Should stamp duty be abolished in QLD?

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Residential housing affordability is under threat in Queensland due to the state government’s stamp duty hikes. According to the Australian Bureau of Statistics (ABS), the government’s take rose by $273m from FY2016 to 2017.  

The state government’s coffers received a “plumped up injection” of $3.278bn in stamp duty on conveyances in FY2017, compared to the $3.005bn in FY2016, according to the Real Estate Institute of Queensland (REIQ).

“This increase means more than 25 per cent of the total taxation revenue in Queensland is coming from stamp duty on conveyances,” REIQ said. “When land tax and other taxes on property are added to the equation, more than 38 per cent of the total taxation revenue comes from property-related taxes or the equivalent to about $5 billion in FY2017.”

Meanwhile, stamp duty on conveyances revenue contribution increased from 17% in 2013 to 25% to June 30, 2017.

Stamp duty on conveyances is the second-largest contributor to the Queensland coffers behind the payroll tax, according to REIQ.

Antonia Mercorella, CEO of REIQ, said the state government was taking advantage of the property sector.

“We have good affordability in our residential market and great affordability in our commercial market, but rising stamp duty costs are threatening that affordability,” she said. “In residential real estate, hefty stamp duty costs serve to stifle housing mobility. Upgraders and downsizers put off the next move because of the onerous stamp duty they will have to pay when they move.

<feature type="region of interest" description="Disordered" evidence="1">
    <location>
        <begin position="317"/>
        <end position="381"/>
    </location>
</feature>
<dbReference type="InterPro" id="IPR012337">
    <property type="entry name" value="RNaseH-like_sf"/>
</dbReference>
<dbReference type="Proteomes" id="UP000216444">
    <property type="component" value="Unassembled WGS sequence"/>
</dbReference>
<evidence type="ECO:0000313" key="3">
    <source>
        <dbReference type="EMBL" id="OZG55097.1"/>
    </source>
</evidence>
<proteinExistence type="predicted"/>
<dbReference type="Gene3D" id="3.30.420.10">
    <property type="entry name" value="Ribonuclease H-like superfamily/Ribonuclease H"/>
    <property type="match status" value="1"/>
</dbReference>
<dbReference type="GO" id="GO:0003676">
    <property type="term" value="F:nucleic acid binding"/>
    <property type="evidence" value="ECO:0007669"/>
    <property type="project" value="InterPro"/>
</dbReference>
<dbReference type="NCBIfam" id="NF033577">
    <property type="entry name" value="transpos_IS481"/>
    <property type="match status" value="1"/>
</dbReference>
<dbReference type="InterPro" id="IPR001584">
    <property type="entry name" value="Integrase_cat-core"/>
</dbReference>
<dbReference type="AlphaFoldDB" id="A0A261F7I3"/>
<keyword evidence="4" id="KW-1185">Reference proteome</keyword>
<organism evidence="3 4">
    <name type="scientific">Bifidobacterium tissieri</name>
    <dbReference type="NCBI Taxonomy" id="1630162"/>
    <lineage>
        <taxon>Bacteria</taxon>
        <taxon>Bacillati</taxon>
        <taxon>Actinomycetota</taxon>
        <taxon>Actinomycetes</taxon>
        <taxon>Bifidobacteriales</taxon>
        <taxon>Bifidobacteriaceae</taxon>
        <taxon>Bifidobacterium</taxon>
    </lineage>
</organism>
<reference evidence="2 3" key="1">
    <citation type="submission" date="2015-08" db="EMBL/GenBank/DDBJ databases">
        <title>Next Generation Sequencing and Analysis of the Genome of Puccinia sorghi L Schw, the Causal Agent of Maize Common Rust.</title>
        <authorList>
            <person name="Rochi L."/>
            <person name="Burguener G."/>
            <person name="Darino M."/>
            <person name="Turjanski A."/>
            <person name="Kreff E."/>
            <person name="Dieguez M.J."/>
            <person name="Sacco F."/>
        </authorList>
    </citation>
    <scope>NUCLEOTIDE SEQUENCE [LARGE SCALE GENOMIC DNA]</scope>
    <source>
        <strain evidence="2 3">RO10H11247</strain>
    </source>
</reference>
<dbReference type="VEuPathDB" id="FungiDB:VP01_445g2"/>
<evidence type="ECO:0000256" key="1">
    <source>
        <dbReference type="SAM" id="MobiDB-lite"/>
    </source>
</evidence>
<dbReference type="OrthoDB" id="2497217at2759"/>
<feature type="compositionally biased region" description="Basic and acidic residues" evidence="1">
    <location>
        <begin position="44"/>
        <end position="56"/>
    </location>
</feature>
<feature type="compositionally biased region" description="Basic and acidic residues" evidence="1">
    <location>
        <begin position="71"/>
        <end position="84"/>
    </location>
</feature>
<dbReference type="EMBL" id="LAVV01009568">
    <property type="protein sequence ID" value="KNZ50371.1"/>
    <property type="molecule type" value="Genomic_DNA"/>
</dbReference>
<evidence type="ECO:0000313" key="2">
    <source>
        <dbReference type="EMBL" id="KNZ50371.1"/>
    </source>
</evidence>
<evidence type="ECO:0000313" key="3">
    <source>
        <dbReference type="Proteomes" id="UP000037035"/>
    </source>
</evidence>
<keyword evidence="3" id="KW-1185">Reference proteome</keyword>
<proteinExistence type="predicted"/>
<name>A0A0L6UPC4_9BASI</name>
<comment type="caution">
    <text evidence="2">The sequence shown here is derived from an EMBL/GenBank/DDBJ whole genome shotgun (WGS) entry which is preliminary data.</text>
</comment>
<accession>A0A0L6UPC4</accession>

“An upgrader moving from a $500,000 home to a $750,000 home would be forced to pay an estimated $20,000 in stamp duty, on top of the cost of their new home, along with various costs associated with buying and selling property.

“The reality is simply that stamp duty is threatening our affordability,” she said. “REIQ has long advocated for the abolition of stamp duty. It does the property sector no favours and the state government is now in danger of killing off the golden goose.”

The full abolition of stamp duty would boost housing affordability for all Queenslanders and encourage more property transactions, REIQ said. The move would also unleash a flurry of economic activity that would positively impact residential real estate.  

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